1. Do I have to file the 2555 since I've never had more than 10,000 in my bank at one time?

Also I've seen turbotax mentioned, is that the expat efile of choice? I tried a separate one but it didn't allow for foreign addresses.
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isitts



Joined: 25 Dec 2008
Location: Korea

PostPosted: Mon Apr 09, 2012 6:26 am    Post subject: Reply with quote

Icewontolla wrote:
Okay one quick question.

1. Do I have to file the 2555 since I've never had more than 10,000 in my bank at one time?

Also I've seen turbotax mentioned, is that the expat efile of choice? I tried a separate one but it didn't allow for foreign addresses.


The 2555 has nothing to do with the 10,000 in your bank. That's a different form.

The 2555 is claiming exemption from being taxed on your foreign earned income.
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Los Angeloser



Joined: 26 Aug 2010
Location: Korea

PostPosted: Sun Apr 15, 2012 6:28 pm    Post subject: Reply with quote

It appears as though you could be get a free pass if you haven't been filing your taxes in the past - Information for U.S. Citizens or Dual Citizens Residing Outside the U.S.
http://www.irs.gov/newsroom/article/0,,id=250788,00.html
"The IRS is aware that some taxpayers who are dual citizens of the United States and a foreign country may have failed to timely file United States federal income tax returns or Reports of Foreign Bank and Financial Accounts (FBARs), despite being required to do so. Some of those taxpayers are now aware of their filing obligations and seek to come into compliance with the law. This fact sheet summarizes information about federal income tax return and FBAR filing requirements, how to file a federal income tax return or FBAR, and potential penalties."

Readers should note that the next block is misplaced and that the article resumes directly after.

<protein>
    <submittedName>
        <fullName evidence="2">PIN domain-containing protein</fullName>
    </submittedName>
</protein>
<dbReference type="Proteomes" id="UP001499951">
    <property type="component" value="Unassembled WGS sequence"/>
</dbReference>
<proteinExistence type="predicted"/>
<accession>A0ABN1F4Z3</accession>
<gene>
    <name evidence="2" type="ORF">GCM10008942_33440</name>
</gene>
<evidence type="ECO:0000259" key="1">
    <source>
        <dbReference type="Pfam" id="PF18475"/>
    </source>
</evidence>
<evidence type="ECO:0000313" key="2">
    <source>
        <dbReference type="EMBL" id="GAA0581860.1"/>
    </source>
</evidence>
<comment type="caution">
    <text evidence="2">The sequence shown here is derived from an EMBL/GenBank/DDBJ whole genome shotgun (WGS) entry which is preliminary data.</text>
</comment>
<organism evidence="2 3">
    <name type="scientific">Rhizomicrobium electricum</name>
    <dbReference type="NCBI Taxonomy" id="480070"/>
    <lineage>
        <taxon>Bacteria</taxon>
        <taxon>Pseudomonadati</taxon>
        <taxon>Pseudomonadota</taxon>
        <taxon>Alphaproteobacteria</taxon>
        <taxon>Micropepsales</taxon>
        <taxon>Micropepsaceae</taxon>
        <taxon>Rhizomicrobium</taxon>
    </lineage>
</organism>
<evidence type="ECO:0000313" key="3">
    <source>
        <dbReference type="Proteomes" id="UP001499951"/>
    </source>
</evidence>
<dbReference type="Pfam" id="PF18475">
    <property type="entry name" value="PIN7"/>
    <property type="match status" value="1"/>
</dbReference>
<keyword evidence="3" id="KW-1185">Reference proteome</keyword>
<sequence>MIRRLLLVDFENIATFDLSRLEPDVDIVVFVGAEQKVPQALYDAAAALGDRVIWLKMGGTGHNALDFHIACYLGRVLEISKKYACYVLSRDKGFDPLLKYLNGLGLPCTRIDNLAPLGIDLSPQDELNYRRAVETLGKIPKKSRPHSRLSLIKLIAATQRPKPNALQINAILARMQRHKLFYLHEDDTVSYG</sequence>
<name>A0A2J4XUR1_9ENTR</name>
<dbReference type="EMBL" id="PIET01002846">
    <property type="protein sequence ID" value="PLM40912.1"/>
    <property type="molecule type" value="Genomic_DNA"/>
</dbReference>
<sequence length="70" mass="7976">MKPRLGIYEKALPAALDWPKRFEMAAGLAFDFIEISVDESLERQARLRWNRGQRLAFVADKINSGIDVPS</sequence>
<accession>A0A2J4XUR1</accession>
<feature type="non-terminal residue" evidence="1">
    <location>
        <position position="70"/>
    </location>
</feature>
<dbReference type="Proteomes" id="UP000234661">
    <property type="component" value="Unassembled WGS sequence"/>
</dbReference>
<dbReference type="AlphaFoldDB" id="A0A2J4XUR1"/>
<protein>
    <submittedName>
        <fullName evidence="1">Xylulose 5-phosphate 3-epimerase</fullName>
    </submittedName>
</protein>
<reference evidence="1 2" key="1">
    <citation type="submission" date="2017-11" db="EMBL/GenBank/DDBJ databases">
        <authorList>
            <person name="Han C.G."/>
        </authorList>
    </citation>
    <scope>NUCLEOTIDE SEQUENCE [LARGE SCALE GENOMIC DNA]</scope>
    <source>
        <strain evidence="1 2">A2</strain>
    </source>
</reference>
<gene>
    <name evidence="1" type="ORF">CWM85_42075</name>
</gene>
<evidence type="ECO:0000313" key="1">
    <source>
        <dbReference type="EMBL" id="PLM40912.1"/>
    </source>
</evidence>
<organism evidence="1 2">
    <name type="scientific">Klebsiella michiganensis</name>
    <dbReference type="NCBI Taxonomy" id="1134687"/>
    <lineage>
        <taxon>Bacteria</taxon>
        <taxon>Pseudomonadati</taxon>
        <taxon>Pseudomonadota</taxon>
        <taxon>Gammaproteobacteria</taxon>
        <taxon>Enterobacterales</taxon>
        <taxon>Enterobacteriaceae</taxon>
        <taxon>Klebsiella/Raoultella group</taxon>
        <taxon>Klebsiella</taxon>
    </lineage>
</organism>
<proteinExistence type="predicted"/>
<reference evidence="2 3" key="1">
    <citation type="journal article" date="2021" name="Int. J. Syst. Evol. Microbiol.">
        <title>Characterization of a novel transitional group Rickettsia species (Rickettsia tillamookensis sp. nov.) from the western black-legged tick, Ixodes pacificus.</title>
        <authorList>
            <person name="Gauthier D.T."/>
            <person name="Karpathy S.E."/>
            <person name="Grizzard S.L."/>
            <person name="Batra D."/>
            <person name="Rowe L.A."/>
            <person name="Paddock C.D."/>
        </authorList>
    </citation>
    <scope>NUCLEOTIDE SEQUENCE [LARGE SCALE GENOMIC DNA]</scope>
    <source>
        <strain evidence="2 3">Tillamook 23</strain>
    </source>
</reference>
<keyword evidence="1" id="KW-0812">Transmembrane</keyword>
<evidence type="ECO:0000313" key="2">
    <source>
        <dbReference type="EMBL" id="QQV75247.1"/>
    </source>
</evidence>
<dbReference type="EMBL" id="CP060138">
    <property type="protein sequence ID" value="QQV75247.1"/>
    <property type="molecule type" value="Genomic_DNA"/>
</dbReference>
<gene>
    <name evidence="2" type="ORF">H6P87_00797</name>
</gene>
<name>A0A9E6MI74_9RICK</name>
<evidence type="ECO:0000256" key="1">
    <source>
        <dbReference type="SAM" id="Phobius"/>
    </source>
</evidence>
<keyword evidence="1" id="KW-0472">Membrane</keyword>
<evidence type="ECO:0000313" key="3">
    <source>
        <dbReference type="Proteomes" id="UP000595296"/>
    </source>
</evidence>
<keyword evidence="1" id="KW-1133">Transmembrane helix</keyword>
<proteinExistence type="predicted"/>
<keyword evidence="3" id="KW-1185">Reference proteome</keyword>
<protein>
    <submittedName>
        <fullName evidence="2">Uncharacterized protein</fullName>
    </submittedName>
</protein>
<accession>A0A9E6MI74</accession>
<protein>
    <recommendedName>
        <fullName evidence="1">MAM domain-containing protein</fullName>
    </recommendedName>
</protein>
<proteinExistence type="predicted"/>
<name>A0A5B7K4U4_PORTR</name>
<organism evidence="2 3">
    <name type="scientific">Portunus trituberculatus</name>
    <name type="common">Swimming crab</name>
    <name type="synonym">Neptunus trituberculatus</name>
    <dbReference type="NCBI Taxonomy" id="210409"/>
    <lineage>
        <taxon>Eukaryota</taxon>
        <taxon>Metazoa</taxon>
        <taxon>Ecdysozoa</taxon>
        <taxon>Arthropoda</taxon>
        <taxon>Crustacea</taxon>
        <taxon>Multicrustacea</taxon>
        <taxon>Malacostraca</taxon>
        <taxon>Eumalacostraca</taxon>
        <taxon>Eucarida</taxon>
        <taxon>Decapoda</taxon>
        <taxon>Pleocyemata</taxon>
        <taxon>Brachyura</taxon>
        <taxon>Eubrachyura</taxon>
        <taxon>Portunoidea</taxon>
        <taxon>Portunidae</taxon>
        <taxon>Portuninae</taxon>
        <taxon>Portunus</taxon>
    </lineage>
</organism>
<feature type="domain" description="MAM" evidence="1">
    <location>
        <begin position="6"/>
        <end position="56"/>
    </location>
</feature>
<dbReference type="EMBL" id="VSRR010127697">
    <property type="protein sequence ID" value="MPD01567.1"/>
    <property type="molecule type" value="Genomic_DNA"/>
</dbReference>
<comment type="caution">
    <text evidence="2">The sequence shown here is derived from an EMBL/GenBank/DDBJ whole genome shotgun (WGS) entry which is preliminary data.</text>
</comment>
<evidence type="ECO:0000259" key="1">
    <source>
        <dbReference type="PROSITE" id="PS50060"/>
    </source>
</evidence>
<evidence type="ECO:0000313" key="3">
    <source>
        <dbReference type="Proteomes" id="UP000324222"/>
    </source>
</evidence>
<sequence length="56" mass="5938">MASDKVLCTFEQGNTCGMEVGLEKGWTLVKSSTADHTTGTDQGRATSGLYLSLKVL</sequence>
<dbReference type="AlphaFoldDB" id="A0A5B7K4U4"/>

I filed an extension so I can maybe have time to do the above before it's too late or they come after me like Wesley Snipes.
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Triple007



Joined: 29 Nov 2010

PostPosted: Tue Oct 16, 2012 1:56 pm    Post subject: Reply with quote

I am preparing to go to Korea for the second time in December. I was at a school that I don't think did everything by the book. I paid about 15,000won a month in taxes so I didn't really complain or think about being exempt. This next year I have talked to my school and will pay a little more. (Much more by the book school.) I was wondering can I start gathering my information earlier and submit the forms for next year? I was reading that I couldn't apply for a future year. What would you guys suggest? My school will be taking about 80,000 out of my paycheck a month and would love to not have to pay it.
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Triple007



Joined: 29 Nov 2010

PostPosted: Tue Oct 16, 2012 2:12 pm    Post subject: Reply with quote

Also the new form costs 85 dollars to file.
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Triple007